The CV has long been a favoured method used to hire candidates. However, applying for jobs is changing. Video pitches and psychometric assessments are now being used by hiring managers in lieu of a paper-based run-through of one’s suitability for a vacant role. As such, it’s important to ask whether the CV will eventually be shunned in favour of alternative methods that benefit both applicants and employers.
As digital avenues dominate, tech is now centric to the hiring process. Never has it been easier to download an app, answer some screening questions, and send across an application for a role. Due to the increasing simplification, James Stephenson, Head of People Services at TUI, believes this will eventually lead to the CV disappearing.
“As digitalisation continues to shape the recruitment process and the use of technology and artificial intelligence (AI) become the norm, traditional approaches are constantly being challenged. In the relatively short-term I expect the traditional CV to disappear,” Stephenson tells HR Grapevine.
Gamification and AI are the recruitment buzzwords of the moment. They can truly help hiring managers determine whether a jobseeker is right for the role. Hiring managers might be interested in them due to their perceived speed and potential to reduce costs.
Clemens Aichholzer, Senior Vice President of Game-based Assessments at HireVue, believes that they can also give employers access to more information. “By using structured video interviews or game-based assessments at the start of the hiring process, companies can collate far more data points on a candidate than they ever could from a CV,” he says.
“The technologies analysing them can enable companies to screen candidates based on their skills, competencies and personality traits versus experience, which is not only a more relevant basis for qualification, but also makes the application process more accessible to a broader range of applicants.”
Focus on soft skills
Hard skills – experience and qualifications – are the traditional foci of a CV, providing employers with a indication of candidate suitability. These qualifications and skills have been an essential part of recruitment. However they can restrict recent graduates or apprentices who have minimal experience but who are still just as determined and hard-working as someone more qualified. These soft skills are difficult to project onto a CV or cover letter, something which rings true with Mediacom’s Head of D&I and Future Talent, Nancy Lengthorn.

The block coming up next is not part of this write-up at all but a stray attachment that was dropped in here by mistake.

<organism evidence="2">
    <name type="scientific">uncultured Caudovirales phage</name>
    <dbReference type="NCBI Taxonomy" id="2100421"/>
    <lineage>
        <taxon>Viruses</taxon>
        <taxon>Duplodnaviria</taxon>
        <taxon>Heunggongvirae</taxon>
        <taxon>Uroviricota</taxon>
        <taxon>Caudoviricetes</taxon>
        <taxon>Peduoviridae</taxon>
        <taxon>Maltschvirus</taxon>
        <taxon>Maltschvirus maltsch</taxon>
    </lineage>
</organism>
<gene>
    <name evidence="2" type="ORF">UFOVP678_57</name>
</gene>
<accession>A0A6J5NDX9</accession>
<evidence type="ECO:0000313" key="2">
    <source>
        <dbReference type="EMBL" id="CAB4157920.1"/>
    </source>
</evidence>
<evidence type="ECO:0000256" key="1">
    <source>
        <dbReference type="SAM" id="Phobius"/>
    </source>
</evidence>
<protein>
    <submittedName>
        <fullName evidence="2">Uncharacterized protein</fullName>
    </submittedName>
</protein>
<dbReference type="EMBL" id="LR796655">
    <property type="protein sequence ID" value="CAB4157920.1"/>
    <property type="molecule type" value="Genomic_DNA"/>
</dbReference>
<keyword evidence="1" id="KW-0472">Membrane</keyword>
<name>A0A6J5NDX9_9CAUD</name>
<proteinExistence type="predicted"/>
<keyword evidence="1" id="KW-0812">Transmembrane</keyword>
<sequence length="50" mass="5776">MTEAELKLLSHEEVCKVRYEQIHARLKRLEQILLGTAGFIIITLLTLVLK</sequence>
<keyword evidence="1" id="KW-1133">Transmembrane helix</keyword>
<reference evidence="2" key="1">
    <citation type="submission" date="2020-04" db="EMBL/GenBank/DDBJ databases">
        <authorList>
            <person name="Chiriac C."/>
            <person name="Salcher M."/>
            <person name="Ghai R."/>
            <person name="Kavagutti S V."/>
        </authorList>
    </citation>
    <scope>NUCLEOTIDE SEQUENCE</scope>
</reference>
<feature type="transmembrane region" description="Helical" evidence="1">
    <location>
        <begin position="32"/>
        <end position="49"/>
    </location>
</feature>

She says: “Ditching CVs for our school leavers and graduates has freed us from the constraints of clichés and formulaic achievements. We now concentrate on behaviours, capability, and potential. Instead, we ask: ‘When have you been brave? What does diversity mean to you? When have you stepped up to take responsibility for something and how did it feel?’
“Focusing on internships that a young person may have been gifted by their parent’s social network or discussing the Duke of Edinburgh Award that a teacher cajoled them into doing doesn’t give us insights into the qualities that will help drive our business forward.” So long and farewell?
Every method has its pros and cons, which is why Aichholzer believes video assessments and gamification can be aided by a CV to ensure hiring managers are getting a fully-rounded view of a potential candidate. He says: “That isn’t to say the CV doesn’t have its own merits. However, organisations need to understand that it shouldn’t be used as a means to screen and vet potential employees. Instead it can serve its purpose as a way of supplementing performance and behavioural data hiring managers receive from the newer assessment methods, providing a 360-view of every candidate as they make their decision about who progresses and who doesn’t.”
According to the Office for National Statistics (ONS) the employment rate in the UK was estimated at 3.9% in April 2019, the lowest it has been since November 1974. Demonstrating the strength of the jobs market, these figures indicate just how many opportunities are available for job seekers looking to make a move and build their careers.
In such a candidate-driven market, hiring managers need to consider the candidate experience and how they are asking individuals to apply for roles. If the process is convoluted and inconvenient, what’s stopping that jobseeker from looking elsewhere?
“The balance of power has also shifted significantly in recent years. The dated view that a company holds the power over the candidate is now not normally the case,” claims Stephenson. “In a candidate driven market the focus on candidate experience is key and this will undoubtedly influence what the ‘CV’ looks like in the future.”
The CV undoubtedly has its benefits and has proved to be a faithful tool in every hiring process, but with the developments of new trends and an increasingly candidate-driven market, the CV may no longer have a place in recruitment as employers seek to find the very best talent.